Unraveling the Mystery of How Brand Equity Affects Sales, Profit

WPP Panel Could Help Prove Worth of Marketing Over Long Term

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WPP's Millward Brown is joining with sibling Kantar Shopcom to explore what some have called "the dark side of the moon" in market research: What does it really mean for sales, pricing and profitability when people like a brand?

To find out, the WPP units are merging data from Millward Brown's brand-equity tracking surveys with Kantar's 80-million-member database of shopper loyalty-card data into a single-source database of around 250,000 people. The new panel will look at how shifts in brand equity -- essentially how many and how much people like brands and are loyal to them as determined by their answers in tracking surveys -- actually affect purchase behavior such as how much and often people buy products, and for what price.

The idea is to look not just at what happened in the past but also to track changes in brand equity and analyze the individuals and segments that make up a brand's consumer base as a means to also predict how creative work and media plans will affect brands' sales, pricing power and profits, said Ann Green, senior partner-client solutions at Millward Brown.

She expects clients to use the new single-source panel most often to evaluate cross-media effectiveness and planning and to project how copy-test results will affect sales.

Use of single-source panels mashing data on media exposure and sales isn't new. Nor is testing by various research firms to broadly validate that their testing methods actually predict impact on sales. But the Millward-Shopcom panel aims to go several steps further in looking at small groups of individuals and particular brands, not just historically, but also to make projections about how marketing plans will affect sales and other financial metrics.

In testing the offering earlier this year, Ms. Green said, Millward conducted a large cross-media study to project the value and volume a combination of marketing tactics contributed directly to the bottom line, for example through TV advertising that increased units sold by nearly 60% and the price paid 50% by consumers exposed to it compared to similar consumers who weren't.

"Marketers and researchers have been looking at aggregated relationships between research results and business performance," Ms. Green said. "This solution allows you to get down to the respondent level. So for an individual, I can know their belief system about a brand, their relationship with a brand. I can know what they were exposed to or what their reaction to a piece of creative was. And then I can understand for that person what they're actually doing in the store."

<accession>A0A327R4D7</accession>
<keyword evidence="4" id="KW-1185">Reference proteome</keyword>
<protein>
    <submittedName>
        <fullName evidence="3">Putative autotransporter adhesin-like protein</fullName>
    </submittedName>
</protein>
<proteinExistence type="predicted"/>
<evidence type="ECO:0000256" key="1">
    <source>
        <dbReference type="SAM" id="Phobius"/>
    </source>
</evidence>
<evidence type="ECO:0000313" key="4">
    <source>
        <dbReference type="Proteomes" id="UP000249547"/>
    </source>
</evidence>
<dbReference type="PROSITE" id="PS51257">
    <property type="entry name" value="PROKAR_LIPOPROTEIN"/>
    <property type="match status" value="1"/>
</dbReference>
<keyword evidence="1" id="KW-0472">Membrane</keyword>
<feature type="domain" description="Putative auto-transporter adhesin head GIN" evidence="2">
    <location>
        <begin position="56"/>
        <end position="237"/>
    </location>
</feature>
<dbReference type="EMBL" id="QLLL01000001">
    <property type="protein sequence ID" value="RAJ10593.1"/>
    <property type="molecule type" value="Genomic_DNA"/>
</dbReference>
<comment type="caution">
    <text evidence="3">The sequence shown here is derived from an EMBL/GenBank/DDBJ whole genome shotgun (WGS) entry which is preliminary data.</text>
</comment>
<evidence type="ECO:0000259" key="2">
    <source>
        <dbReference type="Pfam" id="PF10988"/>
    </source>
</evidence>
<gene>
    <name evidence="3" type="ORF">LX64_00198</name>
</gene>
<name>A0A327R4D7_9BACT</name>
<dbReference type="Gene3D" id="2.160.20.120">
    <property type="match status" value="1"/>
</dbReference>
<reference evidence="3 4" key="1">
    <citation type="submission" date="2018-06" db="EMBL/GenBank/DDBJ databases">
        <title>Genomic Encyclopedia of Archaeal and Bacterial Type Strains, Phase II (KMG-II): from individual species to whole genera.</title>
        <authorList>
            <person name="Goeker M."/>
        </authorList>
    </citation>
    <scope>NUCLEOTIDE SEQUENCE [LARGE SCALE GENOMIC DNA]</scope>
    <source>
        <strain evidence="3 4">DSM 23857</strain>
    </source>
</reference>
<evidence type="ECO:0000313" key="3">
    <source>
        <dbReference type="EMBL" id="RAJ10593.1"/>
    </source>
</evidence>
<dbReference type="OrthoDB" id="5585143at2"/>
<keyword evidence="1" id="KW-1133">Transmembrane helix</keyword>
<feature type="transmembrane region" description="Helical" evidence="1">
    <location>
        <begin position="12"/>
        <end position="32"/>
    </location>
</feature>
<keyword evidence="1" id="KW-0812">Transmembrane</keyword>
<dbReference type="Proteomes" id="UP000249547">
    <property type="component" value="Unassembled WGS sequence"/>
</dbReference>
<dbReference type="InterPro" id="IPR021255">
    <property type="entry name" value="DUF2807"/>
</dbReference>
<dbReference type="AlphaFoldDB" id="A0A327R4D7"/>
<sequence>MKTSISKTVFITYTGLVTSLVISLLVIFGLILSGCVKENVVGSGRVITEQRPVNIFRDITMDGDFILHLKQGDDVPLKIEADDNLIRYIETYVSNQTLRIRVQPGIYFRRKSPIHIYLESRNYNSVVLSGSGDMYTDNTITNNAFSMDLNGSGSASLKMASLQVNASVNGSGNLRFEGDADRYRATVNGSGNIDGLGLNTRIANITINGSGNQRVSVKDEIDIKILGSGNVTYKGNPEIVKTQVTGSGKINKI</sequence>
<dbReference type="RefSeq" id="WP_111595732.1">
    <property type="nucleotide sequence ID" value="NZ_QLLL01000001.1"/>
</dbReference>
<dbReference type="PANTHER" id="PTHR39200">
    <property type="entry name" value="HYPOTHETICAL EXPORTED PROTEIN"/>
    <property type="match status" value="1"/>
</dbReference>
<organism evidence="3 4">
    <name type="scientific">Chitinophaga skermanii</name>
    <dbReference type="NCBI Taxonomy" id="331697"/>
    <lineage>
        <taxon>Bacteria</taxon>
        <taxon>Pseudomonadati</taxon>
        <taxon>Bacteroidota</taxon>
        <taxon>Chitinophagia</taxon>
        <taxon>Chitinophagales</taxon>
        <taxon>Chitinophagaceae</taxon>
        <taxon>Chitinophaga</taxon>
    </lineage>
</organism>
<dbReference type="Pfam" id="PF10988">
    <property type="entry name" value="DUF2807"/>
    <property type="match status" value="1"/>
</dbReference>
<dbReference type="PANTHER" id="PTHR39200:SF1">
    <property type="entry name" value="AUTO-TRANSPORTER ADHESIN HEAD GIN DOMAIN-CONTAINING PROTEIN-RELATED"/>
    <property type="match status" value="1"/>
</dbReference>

By looking at brand equity, the WPP offering has potential for answering a question that decades of research on advertising effectiveness hasn't addressed well: how much sales are impacted by relatively small changes over time in the size and degree of loyalty among consumers who buy brands almost automatically, said one research-industry veteran.

These brand loyalists account for 50% to 70% of brand sales, he said, with impact from advertising and promotion generally targeting marketing's "swing voters," who account for the other 30% to 50%.

There are some caveats to consider, said another research industry veteran, including the additional load that more research studies may place even on a panel as large as 250,000, and the quality of the data source in using shopper-card data, which may not always have full geographic coverage and which excludes people who primarily shop at such retailers as Walmart, dollar or club stores that don't collect or don't share shopper purchase data.

Both executives declined to be named because they work or recently have worked with WPP or Kantar competitors, but both saw the new single-source panel as a potentially valuable tool.

Ms. Green declined to name clients who've been working with the single-source panel. Among major Millward Brown packaged-goods clients are Unilever, Kimberly-Clark Corp., KraftFoods and Coca-Cola Co., according to the companies or industry executives. Coke, in particular, has had a keen interest in recent years in how changes in brand equity affect sales and other financial metrics, said one of the industry executives. A K-C spokesman said the company hasn't used the panel.

By better quantifying the long-term impact of marketing in building brand equity or loyalty, the system could elevate the standing of marketing broadly by better quantifying its financial impact, Ms. Green said.

"We are now getting clear indications of how important brand equity is ," she said. "And you can then put it on the desk of all the stakeholders of an organization, so you can go to the [chief financial officer] and say, this is what my brand equity is worth and is contributing to the business, ergo I need you to invest in marketing."

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